i see a lot of posts on a popular audio forum, where people seem to think electrolytics have tons of ESL because of their construction. they surmise this because just about everybody has seen the results of a cap blowing up, with the long spindle of aluminum that results. first of all, this is usually small electrolytics with a case so small that it shoots off rather than rupturing, pulling apart the innards of the cap in this manner. second, they rarely see the construction of larger caps or the methods used to cancel or minimize ESL in the construction. we're all familiar with the aluminum foil/ wax paper cap illustration used in textbooks and even in crystal radio DIY kits, and know that electrolytic construction is similar, with the exception that a chemically treated dielectric is used instead (the chemical action on the aluminum creates a dielectric layer on the aluminum itself). what usually isn't shown is that the ends of the aluminum "coils" are usually crimped, and the wires for both plates terminate at the same end of the "coil". the crimp minimizes ESL by shorting the "turns" together, and the termination at the same end of the plates minimizes ESL by cancellation of mutual inductances, so the only real inductance left should be the lead inductance. of course no cap is perfect, and some "shortcuts" may be taken by manufacturers, causing more ESL. ESR in electrolytics is primarily a function of the formulation and the thickness of the oxide layer on the plates. you may have noticed that higher voltage rated caps have higher ESR. that's because of the thickness of the oxide layer, and the fact that the conductive portion of the plates is also thinner.
     
  15. Repair-me

    Repair-me New Member

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    found a place that sells rhrp15120 "even though my diode is labled rhr15120". going to get it and try, also im going to install fans since the psu has 4 outputs for fans and no stupid fans!. cheap go samsung.
     
  16. Nigel Goodwin

    Nigel Goodwin Super Moderator Most Helpful Member

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    Fans were normally fitted on only the early Plasma's - later ones were more efficient, and didn't need them.
     
  17. Repair-me

    Repair-me New Member

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    Ok so an update- replaced the fuse, transistor, cap, & diode which fixed the vs in the psu. And plugged it in and bang! Repeat of the damage. Ive googled this model and it turns out that allot of people are getting the exact same symptoms as me but there is no current way to fix this.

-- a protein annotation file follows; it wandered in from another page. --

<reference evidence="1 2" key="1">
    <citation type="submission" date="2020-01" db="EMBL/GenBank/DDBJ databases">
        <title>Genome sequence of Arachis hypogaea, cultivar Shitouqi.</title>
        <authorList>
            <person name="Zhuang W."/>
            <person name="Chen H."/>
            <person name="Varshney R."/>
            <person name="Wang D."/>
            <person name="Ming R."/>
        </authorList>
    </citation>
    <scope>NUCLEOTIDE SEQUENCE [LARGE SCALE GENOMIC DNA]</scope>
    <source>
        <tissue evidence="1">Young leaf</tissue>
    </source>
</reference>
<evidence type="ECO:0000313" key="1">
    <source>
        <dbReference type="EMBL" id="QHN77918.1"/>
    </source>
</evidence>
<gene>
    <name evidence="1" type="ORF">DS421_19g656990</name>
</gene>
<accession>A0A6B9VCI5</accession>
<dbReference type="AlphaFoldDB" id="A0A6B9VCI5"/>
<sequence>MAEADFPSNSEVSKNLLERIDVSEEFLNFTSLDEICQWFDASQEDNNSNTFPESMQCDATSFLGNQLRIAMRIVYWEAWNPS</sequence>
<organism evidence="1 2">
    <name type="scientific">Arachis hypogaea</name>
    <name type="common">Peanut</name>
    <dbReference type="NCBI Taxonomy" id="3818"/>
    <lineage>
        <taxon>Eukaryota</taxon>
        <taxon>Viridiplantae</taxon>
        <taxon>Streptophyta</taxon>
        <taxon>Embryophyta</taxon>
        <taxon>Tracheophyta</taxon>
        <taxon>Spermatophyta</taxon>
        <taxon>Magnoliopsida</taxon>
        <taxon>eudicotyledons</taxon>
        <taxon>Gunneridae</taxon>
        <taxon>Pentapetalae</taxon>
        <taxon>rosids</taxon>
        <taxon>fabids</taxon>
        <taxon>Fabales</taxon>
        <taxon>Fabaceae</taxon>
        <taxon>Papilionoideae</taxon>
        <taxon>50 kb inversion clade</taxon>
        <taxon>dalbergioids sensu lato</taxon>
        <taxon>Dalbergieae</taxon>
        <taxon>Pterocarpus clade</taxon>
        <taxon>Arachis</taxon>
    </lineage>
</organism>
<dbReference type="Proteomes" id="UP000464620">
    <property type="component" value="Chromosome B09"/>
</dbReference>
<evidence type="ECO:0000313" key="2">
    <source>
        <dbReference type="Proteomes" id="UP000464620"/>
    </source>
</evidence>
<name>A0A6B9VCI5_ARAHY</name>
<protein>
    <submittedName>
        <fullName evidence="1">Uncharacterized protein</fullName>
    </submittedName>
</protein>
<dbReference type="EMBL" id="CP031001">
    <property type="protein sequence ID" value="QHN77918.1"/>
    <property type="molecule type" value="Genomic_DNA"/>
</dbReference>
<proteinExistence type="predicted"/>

Sure anyone can say change all the boards. I mean once you replace the x & y & psu. What’s left, nothing? You may as well go buy a new plasma. Im not looking to replace the boards. Im attempting to repair them, so once it’s up and going. Allot of people can follow in my foot steps with this particular model and it's repairs. It’s so famous for being the faultiest Samsung that there are at least 5 of these on eBay faulty per week. Which only indicates a very high failer rate.
     
  18. Repair-me

    Repair-me New Member

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    Any future help and investigation into the cause would be appreciated. Think of this as a challenge to the electronic guru.
     
  19. Repair-me

    Repair-me New Member

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    Decided this thing is a headache~~~! Seriously I can recommend people to stay away from ps-42s5h. It’s a nightmare of a TV which has so many shortcuts that all you need to do is Google the model to see how many people out there hate this TV.

    Not going to bother to fix this one. Time to let go. Moderators please close this thread..
     
  20. meatynugget

    meatynugget New Member

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    well Repair-me,.. you done alot of work and it's been a great read, i'm just about to imbark on a PSU of my 50" plasma can't see any blown parts but i'd think once i get the multimeter on there i going to start finding things,.. I be starting tomorrow so i'll try keeping you upto date and would be great if you can keep me in the picture ( if we could only get one!! LOL)
     
  21. unclejed613

    unclejed613 Well-Known Member

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    you may want to pull the switching transformer out to do a ringing test. connect a 100pf cap across one of the secondary windings, feed the primary with a 10khz or so square wave (a function generator with a 50 ohm output is best for this, a 600 ohm or 1k output impedance may not give useful results), and connect an oscope across the secondary with the cap (or one of the other secondaries). you should see spikes or square waves with decaying squiggles following each voltage transition. if the squiggles aren't there, or the waveform isn't there with a reasonable voltage swing, the transformer may have a shorted winding. this would also cause blown fuses and switching transistors.